Data Hangover

What happened? This is a common question among co-eds, Mardi Gras celebrants, and many scientists. I’m not referring to alcohol-soaked evenings at conferences, but instead to the question that inevitably results from poor data management. What happened? How did I get here?

It might seem a bit trite to pose poor data management as a parallel to poor decisions about alcohol consumption, but actually the results are quite similar: you have a hard time remembering what happened, you regret the decisions that led to your predicament, and it’s rather embarrassing.

ideas on a bar napkin

Is your data management record any better than notes on cocktail napkins? From Flickr by sillydog

How can you avoid it? The solution for data hangover is easy: good data management.  This is often easier said than done, especially if the project and data collection are all well underway. Let’s start with the easier scenario, which is that the project has not yet started.  Preventing data hangover is easiest at this point since good planning will avoid most of the problematic issues.  A few general guidelines (for more ideas see Data Management 101  on this website and the Resources tab on my website):

  1. Choose a repository or data center for your long-term data storage.  Some repositories allow you to store versions of your data and provide for access among collaborators during the project, in which case it is good to establish the relationship with the data manager before data are collected. Don’t know where to put your data? Check out DataCite’s list of repositories, check with your institution’s librarians (many institutions have repositories for their researchers, for example MIT’s DSpace), or ask senior colleagues in your field.
  2. Establish standards, e.g. a “data dictionary” that sets the parameters and terms used for your data.  It is wise start by determining the metadata standards used by the data center where you plan to archive your data (see #1).
  3. Assign roles and responsibilities to specific individuals for each component of the data life cycle: documentation of data collection, quality control measures, backup and storage, and long-term archiving.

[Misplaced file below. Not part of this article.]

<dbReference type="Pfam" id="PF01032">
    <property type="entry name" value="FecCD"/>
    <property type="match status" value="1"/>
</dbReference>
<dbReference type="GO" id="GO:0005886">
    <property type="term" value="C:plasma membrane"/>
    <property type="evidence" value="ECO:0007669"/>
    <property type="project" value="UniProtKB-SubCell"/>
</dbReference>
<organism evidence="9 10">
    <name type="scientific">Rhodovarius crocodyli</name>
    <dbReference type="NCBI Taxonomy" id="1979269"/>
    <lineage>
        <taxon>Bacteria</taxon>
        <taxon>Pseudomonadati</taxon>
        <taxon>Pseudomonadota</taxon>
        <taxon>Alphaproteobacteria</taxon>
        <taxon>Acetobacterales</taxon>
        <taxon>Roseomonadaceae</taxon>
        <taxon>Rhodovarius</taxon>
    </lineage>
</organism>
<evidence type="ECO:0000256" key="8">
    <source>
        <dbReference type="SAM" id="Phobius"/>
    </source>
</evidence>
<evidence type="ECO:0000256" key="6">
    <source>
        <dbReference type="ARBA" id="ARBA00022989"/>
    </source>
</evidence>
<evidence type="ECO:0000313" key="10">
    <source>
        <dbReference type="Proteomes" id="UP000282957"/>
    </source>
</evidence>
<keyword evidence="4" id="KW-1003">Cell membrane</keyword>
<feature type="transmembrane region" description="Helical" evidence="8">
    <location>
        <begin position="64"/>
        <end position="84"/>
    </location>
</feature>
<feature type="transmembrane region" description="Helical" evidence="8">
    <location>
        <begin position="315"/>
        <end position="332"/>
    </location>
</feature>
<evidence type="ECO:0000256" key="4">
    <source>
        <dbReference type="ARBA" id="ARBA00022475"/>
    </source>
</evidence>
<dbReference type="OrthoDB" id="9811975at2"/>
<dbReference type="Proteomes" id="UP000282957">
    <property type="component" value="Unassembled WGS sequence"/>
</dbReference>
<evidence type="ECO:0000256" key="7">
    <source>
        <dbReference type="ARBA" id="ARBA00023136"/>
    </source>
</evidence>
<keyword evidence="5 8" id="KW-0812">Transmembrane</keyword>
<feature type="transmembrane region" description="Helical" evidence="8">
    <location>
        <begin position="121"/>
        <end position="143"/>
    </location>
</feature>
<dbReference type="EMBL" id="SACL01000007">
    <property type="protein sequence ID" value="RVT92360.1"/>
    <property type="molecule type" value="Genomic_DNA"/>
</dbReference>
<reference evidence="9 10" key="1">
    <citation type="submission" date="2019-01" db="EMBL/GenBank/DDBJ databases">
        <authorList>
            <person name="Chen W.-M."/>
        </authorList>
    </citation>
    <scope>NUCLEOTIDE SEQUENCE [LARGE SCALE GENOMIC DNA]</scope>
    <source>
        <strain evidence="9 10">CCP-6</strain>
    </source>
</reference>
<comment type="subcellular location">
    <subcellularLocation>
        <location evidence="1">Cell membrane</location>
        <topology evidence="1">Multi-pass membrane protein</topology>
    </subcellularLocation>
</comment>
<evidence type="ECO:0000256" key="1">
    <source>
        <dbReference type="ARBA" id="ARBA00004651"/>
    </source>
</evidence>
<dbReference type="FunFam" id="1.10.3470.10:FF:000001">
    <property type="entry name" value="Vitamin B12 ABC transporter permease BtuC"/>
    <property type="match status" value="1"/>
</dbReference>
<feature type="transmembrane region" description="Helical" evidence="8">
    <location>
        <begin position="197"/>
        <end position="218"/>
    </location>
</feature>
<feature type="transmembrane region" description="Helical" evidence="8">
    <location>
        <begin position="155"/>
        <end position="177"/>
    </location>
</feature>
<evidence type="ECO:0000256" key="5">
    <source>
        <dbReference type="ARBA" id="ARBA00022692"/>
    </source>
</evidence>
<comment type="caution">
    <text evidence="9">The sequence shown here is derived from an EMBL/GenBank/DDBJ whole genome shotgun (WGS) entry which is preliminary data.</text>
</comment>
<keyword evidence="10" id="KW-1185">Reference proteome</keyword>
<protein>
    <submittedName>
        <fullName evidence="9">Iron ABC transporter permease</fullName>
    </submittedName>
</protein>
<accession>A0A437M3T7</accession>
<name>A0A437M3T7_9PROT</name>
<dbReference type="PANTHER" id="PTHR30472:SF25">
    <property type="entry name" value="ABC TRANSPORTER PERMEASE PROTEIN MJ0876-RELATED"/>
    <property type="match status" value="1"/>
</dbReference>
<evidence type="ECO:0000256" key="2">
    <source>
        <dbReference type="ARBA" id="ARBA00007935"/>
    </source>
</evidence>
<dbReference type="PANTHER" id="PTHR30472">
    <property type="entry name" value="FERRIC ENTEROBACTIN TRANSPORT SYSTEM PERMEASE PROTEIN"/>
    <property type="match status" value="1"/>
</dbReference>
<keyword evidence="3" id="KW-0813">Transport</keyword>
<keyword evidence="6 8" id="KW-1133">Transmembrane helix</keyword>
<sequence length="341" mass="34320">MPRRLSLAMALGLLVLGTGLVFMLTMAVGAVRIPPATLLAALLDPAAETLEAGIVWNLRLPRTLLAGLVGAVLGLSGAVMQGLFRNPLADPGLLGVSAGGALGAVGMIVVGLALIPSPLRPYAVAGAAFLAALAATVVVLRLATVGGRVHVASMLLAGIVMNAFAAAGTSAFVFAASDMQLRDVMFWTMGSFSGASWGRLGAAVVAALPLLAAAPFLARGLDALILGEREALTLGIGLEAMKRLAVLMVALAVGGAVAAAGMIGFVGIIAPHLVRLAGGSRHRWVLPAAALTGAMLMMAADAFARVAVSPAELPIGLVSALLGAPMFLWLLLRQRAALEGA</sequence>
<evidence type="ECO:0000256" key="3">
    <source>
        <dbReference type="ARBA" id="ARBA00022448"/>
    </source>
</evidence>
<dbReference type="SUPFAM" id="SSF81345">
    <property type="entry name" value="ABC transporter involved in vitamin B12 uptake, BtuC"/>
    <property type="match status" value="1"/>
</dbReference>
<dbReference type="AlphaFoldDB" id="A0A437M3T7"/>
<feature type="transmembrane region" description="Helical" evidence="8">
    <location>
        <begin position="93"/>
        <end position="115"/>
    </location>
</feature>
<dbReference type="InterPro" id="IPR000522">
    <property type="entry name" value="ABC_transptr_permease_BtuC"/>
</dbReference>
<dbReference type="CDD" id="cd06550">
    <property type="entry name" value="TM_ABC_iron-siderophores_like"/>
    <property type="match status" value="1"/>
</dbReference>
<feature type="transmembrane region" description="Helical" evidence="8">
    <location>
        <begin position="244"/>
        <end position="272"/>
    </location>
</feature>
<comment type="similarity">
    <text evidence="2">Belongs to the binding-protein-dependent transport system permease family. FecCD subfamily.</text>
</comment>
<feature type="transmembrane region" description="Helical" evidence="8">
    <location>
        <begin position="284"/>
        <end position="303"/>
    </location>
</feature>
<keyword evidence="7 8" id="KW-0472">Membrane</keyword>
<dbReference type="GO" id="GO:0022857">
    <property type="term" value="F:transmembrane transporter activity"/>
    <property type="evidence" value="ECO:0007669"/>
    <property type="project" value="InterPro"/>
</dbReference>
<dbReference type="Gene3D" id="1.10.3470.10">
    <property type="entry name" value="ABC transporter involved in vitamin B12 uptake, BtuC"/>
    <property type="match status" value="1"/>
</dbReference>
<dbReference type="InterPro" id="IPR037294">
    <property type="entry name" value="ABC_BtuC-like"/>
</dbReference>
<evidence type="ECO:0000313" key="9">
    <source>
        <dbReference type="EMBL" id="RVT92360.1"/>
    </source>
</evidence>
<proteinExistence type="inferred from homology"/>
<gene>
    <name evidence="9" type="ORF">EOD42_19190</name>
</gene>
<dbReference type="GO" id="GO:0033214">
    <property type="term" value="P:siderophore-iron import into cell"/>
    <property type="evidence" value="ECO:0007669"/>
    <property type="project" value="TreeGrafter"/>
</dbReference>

4. Create a budget to cover costs associated with good data documentation, including hardware, software and personnel. This eliminates many of the most common excuses for data hangover.

After a recent presentation at UC Davis, someone in the audience asked What do you do if the project is already underway? How do you try to fix the problems?  That is a bit trickier to answer, and good answers will vary widely.  Solutions depend on things like the types of data that exist, how they are currently stored, and the degree to which they have been documented already.  I began to draft potential steps for solving this conundrum, however it became a rather lengthy blog post.  I will save this particular answer next time. Stay tuned.

The DCXL add-in that this project will produce will reduce your chances for data hangover, although exactly what features will do so are not yet determined.  Most likely, the add-in will assist with #2 above: establishing standards.  It may also assist with #1: choosing a repository, with the potential for linking to a particular repository via the add-in.  If you have other ideas about the way the add-in might be the cure for data hangover, please let me know.

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